Toronto's Japanese Catholics unite in prayer

  • March 14, 2011

Members of Toronto's Japanese Catholic Community pray for victims of the earthquake that has ravaged their home country. (Photo by Michael Swan)TORONTO - Toronto's Japanese Catholic Community was relieved and consoled by the opportunity to pray together for their families, their country of birth and for Fr. André Lachapelle, the first Canadian victim of the 9.0 earthquake in their home country.

"I wanted to pray with other people," said Yoko Takino, who has been in Canada just five months. "I prayed alone in my house, but it's more important with my friends."

Takino received an e-mail via cellphone within a day of the March 11 quake telling her that her most immediate family is well. But the pictures of devastation in Japan, the rising death toll — officially more than 1,800 as of March 14, but expected to rise — and the worsening situation at various nuclear power plants has made it a difficult time, she said.

Lachapelle was the first confirmed Canadian fatality. He was killed as he rushed back from a meeting in Sendai to be with his parish in Shiogama, in northwestern Japan close to the quake's epicentre. On his way back to his parish after the initial trembler, the Quebecois missionary was met by a tsunami and died of a heart attack.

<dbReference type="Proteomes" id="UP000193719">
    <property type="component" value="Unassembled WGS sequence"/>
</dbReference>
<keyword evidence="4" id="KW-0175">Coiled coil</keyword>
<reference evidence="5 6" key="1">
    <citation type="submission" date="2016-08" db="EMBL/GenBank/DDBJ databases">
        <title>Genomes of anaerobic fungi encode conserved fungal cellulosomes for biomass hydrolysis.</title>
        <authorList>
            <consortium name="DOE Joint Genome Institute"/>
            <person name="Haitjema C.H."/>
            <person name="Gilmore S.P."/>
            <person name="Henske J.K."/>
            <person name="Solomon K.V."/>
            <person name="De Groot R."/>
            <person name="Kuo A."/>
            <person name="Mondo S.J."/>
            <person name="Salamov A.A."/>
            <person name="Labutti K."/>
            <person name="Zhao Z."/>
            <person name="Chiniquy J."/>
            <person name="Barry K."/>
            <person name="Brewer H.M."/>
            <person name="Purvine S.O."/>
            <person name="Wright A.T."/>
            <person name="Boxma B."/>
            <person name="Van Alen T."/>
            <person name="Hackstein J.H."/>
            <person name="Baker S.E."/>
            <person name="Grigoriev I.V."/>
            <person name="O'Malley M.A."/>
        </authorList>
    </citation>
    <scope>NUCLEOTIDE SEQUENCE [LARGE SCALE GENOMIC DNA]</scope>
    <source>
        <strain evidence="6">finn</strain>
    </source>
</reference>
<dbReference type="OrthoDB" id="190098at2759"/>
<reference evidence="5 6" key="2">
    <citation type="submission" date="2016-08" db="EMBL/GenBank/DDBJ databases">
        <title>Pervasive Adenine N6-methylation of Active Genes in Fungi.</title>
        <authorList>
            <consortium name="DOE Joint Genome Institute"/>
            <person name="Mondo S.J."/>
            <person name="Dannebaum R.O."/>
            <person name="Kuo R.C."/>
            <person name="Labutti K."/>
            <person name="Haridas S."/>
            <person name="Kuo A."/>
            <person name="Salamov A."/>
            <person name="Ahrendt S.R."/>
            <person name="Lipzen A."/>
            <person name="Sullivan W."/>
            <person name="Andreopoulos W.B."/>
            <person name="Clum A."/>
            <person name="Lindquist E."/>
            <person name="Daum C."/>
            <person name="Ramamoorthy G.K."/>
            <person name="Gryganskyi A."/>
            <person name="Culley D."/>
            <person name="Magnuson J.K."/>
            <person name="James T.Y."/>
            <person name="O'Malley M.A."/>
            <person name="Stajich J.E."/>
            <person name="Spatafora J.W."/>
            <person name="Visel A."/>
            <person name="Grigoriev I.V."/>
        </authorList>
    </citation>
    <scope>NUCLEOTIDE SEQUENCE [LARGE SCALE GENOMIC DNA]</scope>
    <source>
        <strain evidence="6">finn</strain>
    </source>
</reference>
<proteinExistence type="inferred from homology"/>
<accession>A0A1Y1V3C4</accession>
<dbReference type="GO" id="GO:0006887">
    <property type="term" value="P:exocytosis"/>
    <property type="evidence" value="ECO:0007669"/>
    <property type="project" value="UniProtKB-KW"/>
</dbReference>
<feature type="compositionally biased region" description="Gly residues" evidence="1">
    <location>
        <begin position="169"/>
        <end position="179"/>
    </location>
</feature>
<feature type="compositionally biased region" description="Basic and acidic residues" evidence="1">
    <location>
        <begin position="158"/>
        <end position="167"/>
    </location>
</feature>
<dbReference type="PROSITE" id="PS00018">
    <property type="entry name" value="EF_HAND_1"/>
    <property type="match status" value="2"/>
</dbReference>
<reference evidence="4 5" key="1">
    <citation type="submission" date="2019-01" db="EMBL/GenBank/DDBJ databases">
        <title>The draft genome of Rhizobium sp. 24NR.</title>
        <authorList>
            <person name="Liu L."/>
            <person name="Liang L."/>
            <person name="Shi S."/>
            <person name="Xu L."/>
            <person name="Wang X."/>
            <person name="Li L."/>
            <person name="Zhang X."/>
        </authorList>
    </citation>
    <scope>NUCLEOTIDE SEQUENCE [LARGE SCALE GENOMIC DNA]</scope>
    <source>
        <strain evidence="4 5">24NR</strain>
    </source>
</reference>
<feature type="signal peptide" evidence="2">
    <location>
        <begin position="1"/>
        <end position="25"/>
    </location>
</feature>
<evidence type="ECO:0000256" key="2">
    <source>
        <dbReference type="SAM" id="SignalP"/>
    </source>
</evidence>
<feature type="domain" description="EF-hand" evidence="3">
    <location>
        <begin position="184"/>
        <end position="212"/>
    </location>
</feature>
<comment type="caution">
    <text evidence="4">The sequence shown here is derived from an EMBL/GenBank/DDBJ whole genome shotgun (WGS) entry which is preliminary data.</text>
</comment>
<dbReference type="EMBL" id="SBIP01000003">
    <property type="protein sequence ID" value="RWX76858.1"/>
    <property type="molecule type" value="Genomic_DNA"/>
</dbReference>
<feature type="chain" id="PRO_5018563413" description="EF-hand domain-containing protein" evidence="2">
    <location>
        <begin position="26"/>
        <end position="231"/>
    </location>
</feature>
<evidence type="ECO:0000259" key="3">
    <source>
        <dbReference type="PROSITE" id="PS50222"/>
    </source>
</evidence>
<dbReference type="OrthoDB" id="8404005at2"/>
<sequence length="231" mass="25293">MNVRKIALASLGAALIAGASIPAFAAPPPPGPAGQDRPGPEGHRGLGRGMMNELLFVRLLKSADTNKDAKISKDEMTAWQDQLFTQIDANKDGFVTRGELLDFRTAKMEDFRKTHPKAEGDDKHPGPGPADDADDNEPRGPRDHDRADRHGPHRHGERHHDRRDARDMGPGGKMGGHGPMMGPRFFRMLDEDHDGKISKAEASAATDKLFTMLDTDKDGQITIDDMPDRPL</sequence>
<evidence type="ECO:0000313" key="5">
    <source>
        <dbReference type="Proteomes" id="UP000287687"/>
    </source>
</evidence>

A member of the Quebec-based Société des Missions-Etrangeres de la Province de Quebec, or PMEs, Lachapelle had been a high school teacher and principal and a parish priest in Japan since 1961.

All of about 35 members of the Toronto Japanese Catholic Community reported that their families in Japan were alive and safe, though some were stuck in the cold without electricity. Cellphones have provided the most reliable communications.

Yushiko Huang found herself on the edge of tears Sunday morning as she sang "On Eagle's Wings" with her parish choir. Her brother and sister working in towns west of Tokyo survived the quake and suffered the chaos and uncertainty that followed. It took two days for word to reach Huang in Canada that her siblings were safe.

Misako Chiba's Canadian-born son Lei Chiba was in Japan for the first time in his life when the earthquake hit. She received an e-mail from her son in Gunma Prefecture, central Japan, almost immediately after the quake. Unlike Japanese who have experienced smaller earthquakes all their lives, Lei reports that the disorienting experience has left him anxious and unable to sleep.

The Toronto Japanese Catholic Community collected money for a donation to the Red Cross for emergency relief. The opportunity to pray together in Japanese has been a consolation, said Chiba.

"We pray in Japanese. It's the same prayers, but more," she said.


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